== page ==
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Content Marketing for Healthcare – Is This Really The New SEO?

Tim Hamby
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Google’s search algorithm updates, like Panda and Penguin, are raising the bar for content marketers, as content marketing and SEO continue to converge.

Content marketing is unquestionably one of today’s most powerful inbound marketing methods, not only for the healthcare industry, but for anyone trying to make themselves, “discoverable” online. Content Marketing is the practice of creating and distributing relevant, valuable content to attract and engage targeted audiences, in order to drive positive (and ultimately, for businesses, profitable), customer actions. Content marketing creates interest through the provision of educational, entertaining or informative material (videos, blog articles, whitepapers, infographics, etc.), the most successful of which, help solve people’s problems.

Lately, there’s been a great deal of discussion about how content marketing is the “new SEO” and how “SEO is dead” (at least as many have come to understand SEO over the past 20 years). This is largely due to Google’s continuing algorithm updates, such as Panda and Penguin, which are increasingly forcing marketers to focus on optimizing content for their customers’ benefit, as opposed to relying upon technical “tricks” (link schemes, keyword stuffing, invisible text, etc.), to manipulate search engines into pushing out thin, low-quality content for those seeking information on the Web.

This is a big, positive step forward for all users of the Internet, and perhaps particularly so for healthcare marketers (I’ll explain my theory why, a little later). But of course, just as with most large shifts, there typically comes with them many bold, LOUD proclamations- many often made by advocates of the particular changes at hand, others by those simply hoping to attract your attention for their own inbound marketing and SEO purposes.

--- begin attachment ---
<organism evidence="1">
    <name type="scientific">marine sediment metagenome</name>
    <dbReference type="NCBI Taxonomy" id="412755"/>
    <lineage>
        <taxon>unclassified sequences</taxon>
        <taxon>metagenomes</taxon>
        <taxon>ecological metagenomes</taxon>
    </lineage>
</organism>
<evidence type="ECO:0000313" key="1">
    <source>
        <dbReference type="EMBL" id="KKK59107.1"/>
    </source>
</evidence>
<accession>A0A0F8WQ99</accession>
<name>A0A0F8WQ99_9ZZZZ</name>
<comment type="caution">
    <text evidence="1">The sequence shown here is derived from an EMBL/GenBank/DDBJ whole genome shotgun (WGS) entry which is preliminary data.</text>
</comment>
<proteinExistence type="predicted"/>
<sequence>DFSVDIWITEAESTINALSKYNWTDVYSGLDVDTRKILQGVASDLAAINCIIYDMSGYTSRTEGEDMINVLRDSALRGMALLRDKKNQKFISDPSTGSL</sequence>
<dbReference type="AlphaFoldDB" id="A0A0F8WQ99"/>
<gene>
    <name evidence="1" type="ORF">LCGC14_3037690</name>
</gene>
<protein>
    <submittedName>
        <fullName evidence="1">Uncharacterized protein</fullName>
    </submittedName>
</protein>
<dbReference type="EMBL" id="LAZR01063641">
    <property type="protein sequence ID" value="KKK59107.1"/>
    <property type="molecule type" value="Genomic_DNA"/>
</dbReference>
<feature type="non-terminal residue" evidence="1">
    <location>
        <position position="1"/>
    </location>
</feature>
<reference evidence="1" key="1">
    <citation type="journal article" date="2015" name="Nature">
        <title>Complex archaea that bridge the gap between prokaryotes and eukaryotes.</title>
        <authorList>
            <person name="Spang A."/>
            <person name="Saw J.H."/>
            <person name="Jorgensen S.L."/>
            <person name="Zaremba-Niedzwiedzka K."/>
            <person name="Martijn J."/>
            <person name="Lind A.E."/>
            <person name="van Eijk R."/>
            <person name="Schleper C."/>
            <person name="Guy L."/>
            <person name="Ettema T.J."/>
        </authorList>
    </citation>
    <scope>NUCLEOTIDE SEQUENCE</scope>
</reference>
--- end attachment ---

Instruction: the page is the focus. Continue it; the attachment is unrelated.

So, is SEO really dead? Has content marketing taken its place?

I would suggest not. “Black Hat SEO” that focuses exclusively on robots may be mortally wounded (a good thing), but “White Hat SEO” which focuses on humans is alive, well and growing stronger every day! Thank you Google!

Now, marketers can spend less time (and money) trying to game search engines and instead focus their energies on providing more real value to their customers, by providing them with substantive, useful content.

A better description of the changes afoot are that SEO and content marketing are converging, just as marketing and PR did years before them, with the onset of the digital communications revolution. The goals of both SEO and content marketing are the same- to draw traffic to a website. And you must pay attention to both. Otherwise, you risk ending up putting significant time and effort into creating fantastic content that no-one will ever find or end up with bad, over-optimized (for old-school SEO) content, that offers little value for your audience or “stickiness” for your business or brand. Not to mention that, based upon the latest changes, this kind of low-quality content will still be pushed to the bottom of search engine results pages!

So what’s one to do?

My suggestions are as follows:

  1. Make sure that your website is properly constructed from the onset. After all, it is your home base and the primary distribution center for your content. Make sure that Google can easily find and index your site by using proper page titles and meta-tags, intuitive navigation and logically structured URLS.